THE BASE EROSION AND PROFIT SHIFTING VIA THE EXPLOITATION OF HYBRID ENTITY AND HYBRID FINANCIAL INSTRUMENT IN THAILAND

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Abstract

This article examines on the problems of base erosion and profit shifting generated by the international arrangements or transactions that occur via the use of hybrid entities and hybrid financial instruments which recognized differently depending on the domestic law of the country where the contracting party resides. When the recognitions of the status of an entity and the types of an instruments are different, then the compliance of tax law to the entity or the instrument may be different in each party country and causes the conflict of the income and the expense recognition between the payer state and the payee state, which does not satisfy the Matching Principle, creating the Hybrid Mismatch. This significant problem affecting many countries around the world makes the contracting countries are unable to levy tax appropriately and causes the loss of revenue from around the world about 100 to 240 billion US dollars per year. Moreover, the international arrangements or transactions using the hybrid entities and hybrid financial instruments also have a great impact on the Principles of Good Tax, including the economic competition. Because of the above issues, the author therefore studied comparatively to examine how the international organizations, for instance the OECD, have advised the guidelines to solve the problems and how other countries such as Australian and the United States have applied the concrete rule to prevent this problem. The analysis shows that the Australian provisions are in accordance with the principles of fairness and neutrality, meanwhile, the provisions of the United States of America are in line with the principle of simplicity. As the result of the study, the author has proposed to revise the Thai tax law to solve such problem by amending the provisions in the Thai Revenue Code to limit the given tax treatment.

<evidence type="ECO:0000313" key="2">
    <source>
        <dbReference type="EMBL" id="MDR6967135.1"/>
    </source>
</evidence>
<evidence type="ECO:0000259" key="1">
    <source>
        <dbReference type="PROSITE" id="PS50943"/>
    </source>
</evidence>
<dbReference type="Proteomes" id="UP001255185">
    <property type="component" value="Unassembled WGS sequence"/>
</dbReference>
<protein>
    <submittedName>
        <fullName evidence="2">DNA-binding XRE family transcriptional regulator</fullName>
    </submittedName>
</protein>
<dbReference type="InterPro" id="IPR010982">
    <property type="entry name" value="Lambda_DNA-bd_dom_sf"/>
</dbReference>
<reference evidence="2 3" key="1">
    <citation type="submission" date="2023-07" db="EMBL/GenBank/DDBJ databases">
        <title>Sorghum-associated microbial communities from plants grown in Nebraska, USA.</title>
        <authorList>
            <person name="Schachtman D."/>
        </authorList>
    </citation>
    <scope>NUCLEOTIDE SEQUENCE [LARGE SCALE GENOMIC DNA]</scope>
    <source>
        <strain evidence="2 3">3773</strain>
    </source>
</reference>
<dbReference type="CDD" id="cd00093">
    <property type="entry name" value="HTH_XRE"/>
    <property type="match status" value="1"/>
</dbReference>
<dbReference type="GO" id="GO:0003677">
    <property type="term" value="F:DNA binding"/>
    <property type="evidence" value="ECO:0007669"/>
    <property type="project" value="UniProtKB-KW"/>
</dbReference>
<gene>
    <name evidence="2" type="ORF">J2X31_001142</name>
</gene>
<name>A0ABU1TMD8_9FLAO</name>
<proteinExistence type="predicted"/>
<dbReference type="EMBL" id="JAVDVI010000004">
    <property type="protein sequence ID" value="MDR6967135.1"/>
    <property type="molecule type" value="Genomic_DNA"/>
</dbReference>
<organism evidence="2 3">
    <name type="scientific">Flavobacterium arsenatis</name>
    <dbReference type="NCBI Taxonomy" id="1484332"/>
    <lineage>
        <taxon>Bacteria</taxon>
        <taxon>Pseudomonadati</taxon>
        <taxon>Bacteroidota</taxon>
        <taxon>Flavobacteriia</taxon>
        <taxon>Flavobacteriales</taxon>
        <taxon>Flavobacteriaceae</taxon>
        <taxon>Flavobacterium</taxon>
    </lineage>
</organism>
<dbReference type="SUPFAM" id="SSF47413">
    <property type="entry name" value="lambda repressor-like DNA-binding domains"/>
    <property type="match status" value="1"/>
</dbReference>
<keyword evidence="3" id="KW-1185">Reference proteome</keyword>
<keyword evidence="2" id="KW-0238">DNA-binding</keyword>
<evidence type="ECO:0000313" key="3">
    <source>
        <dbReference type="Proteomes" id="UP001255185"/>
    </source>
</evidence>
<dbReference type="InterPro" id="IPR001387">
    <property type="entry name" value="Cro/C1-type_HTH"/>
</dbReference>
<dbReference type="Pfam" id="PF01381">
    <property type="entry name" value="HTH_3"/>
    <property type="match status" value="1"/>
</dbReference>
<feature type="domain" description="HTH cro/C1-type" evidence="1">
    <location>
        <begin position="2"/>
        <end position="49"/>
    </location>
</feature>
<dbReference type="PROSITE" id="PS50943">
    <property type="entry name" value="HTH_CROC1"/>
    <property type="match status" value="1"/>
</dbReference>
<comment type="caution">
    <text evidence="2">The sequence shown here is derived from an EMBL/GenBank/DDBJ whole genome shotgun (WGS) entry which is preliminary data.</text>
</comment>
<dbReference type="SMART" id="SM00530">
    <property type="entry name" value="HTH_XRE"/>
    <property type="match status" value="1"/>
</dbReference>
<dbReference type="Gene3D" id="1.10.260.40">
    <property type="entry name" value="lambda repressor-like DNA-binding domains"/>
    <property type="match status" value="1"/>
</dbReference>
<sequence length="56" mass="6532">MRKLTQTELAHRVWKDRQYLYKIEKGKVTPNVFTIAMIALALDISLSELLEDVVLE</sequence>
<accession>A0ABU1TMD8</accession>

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References

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